The right of journalists to participate in the editorial orientation of the medium they work for, as well as the right to be consulted when a new editor-in-chief is appointed, are included in the country’s media laws, and at the highest level: in the Constitution of the Portuguese Republic itself. All news media with at least five journalists are supposed to elect a newsroom council through which this participation is brought to practice. With the exceptions of Radio Renascença (a radio station belonging to the Catholic Church) and the popular daily Correio da Manhã, all the relevant news media actually have these councils, but the degree of involvement in the editorial decisions varies: some of them meet regularly, while others have no more than a formal existence, with no activity at all. Some years ago, the role of the newsroom councils was much more valued, and no editor-in-chief could be appointed without their vote in favour. However, revisions of the law eventually weakened the role of this representative body of journalists.
Although the political exposure of owners or members of the management team is not a public issue in Portugal, we have found some evidence that this can grow to be a problem for the credibility of media. We have a longstanding media owner who can be considered to be a politically exposed person (PEP) given the fact that he was prime-minister of Portugal in the 1980s and has an open affiliation to a political party. This is a known and acknowledged situation. Also, in the group of owners of the native digital newspaper Observador, we can identify people that have close connection to a political party. However, other situations are less obvious. For instance, there has been a news report on the new owner of Global Notícias (Marco Galinhas), indicating that he may have some ties to the socialist party, something that he has denied. However, it should be noticed that the beneficial owner of the Global Notícias Media Group is also a major shareholder in a polling company (which administers regular public opinion surveys, namely political ones and in election times) and the manager of that company is a former close associate of the socialist former prime-minister José Sócrates, who is indicted for corruption and money laundering. Also, one of the shareholders of the Global Notícias Media Group, Kevin Ho, is reportedly a businessman close to the official political party of China (3).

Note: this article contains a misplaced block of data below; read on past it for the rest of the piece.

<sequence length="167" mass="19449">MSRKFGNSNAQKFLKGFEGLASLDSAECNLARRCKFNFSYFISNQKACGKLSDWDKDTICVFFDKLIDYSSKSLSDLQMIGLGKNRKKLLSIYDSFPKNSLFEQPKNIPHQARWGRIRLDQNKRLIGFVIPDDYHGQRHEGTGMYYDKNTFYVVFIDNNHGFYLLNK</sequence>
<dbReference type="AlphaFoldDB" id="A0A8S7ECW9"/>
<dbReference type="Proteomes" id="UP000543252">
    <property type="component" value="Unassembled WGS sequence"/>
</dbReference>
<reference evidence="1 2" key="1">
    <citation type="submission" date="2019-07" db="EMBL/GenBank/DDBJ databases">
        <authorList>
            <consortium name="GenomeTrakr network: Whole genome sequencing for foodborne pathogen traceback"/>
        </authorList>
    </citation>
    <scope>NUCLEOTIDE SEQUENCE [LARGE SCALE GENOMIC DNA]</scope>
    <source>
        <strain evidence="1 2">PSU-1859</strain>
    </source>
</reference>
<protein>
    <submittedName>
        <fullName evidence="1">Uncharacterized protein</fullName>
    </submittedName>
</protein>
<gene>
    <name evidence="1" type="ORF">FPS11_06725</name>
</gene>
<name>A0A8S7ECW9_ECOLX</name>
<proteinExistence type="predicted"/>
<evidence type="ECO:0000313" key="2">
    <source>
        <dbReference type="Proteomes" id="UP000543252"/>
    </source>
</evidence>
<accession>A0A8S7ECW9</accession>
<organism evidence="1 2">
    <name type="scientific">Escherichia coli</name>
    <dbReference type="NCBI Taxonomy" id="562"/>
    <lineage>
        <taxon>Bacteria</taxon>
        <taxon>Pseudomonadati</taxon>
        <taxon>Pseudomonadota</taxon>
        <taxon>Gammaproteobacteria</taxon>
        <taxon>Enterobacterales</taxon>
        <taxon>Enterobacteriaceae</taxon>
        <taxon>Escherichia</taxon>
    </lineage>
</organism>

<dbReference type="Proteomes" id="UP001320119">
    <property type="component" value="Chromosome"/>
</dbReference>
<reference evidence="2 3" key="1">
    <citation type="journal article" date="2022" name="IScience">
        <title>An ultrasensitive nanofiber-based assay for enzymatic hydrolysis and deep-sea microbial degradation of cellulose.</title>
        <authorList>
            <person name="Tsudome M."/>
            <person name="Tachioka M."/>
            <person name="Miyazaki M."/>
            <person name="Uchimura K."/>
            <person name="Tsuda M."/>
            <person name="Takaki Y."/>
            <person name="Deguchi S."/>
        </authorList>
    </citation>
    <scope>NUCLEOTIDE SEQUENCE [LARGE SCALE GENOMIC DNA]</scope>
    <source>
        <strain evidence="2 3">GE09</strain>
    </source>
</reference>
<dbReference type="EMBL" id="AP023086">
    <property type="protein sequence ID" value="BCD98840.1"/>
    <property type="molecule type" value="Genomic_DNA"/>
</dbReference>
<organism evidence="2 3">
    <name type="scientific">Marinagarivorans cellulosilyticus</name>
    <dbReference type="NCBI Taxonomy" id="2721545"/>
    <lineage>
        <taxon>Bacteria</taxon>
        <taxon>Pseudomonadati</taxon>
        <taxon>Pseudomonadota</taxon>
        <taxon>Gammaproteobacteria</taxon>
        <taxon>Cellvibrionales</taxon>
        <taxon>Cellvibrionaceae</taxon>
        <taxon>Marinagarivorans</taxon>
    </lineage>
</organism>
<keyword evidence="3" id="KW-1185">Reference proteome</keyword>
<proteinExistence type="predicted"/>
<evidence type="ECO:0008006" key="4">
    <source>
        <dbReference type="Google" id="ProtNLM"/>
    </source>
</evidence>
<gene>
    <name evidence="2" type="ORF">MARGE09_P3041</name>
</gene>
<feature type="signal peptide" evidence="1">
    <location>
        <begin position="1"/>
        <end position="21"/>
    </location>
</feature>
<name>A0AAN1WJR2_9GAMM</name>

Distribution is not in the spotlight of public attention in Portugal, but there are some reasons for concern. While there is some diversity in terms of television distribution, digital radio is not implemented in Portugal and print distribution is made in a situation of monopoly. There are no public news of discrimination against any outlet, but the company has made mandatory to selling points to pay for a tax and some less profitable selling points have been closed. With no alternative to intermediate the sale of their print editions, which are still of utmost importance in more rural and inland areas, journalistic companies may face harmful practices.
While television continues to be the main source of information for the majority of people in Portugal, social networks such as Facebook, Instagram, Twitter and WhatsApp have increasing relevance. Facebook and Google have some partnerships with main companies in Portugal, but there is not any systematic registry or follow-up of these initiatives. Amounts involved, criteria to choose partners and the impact of these funding on editorial practices are usually not disclosed.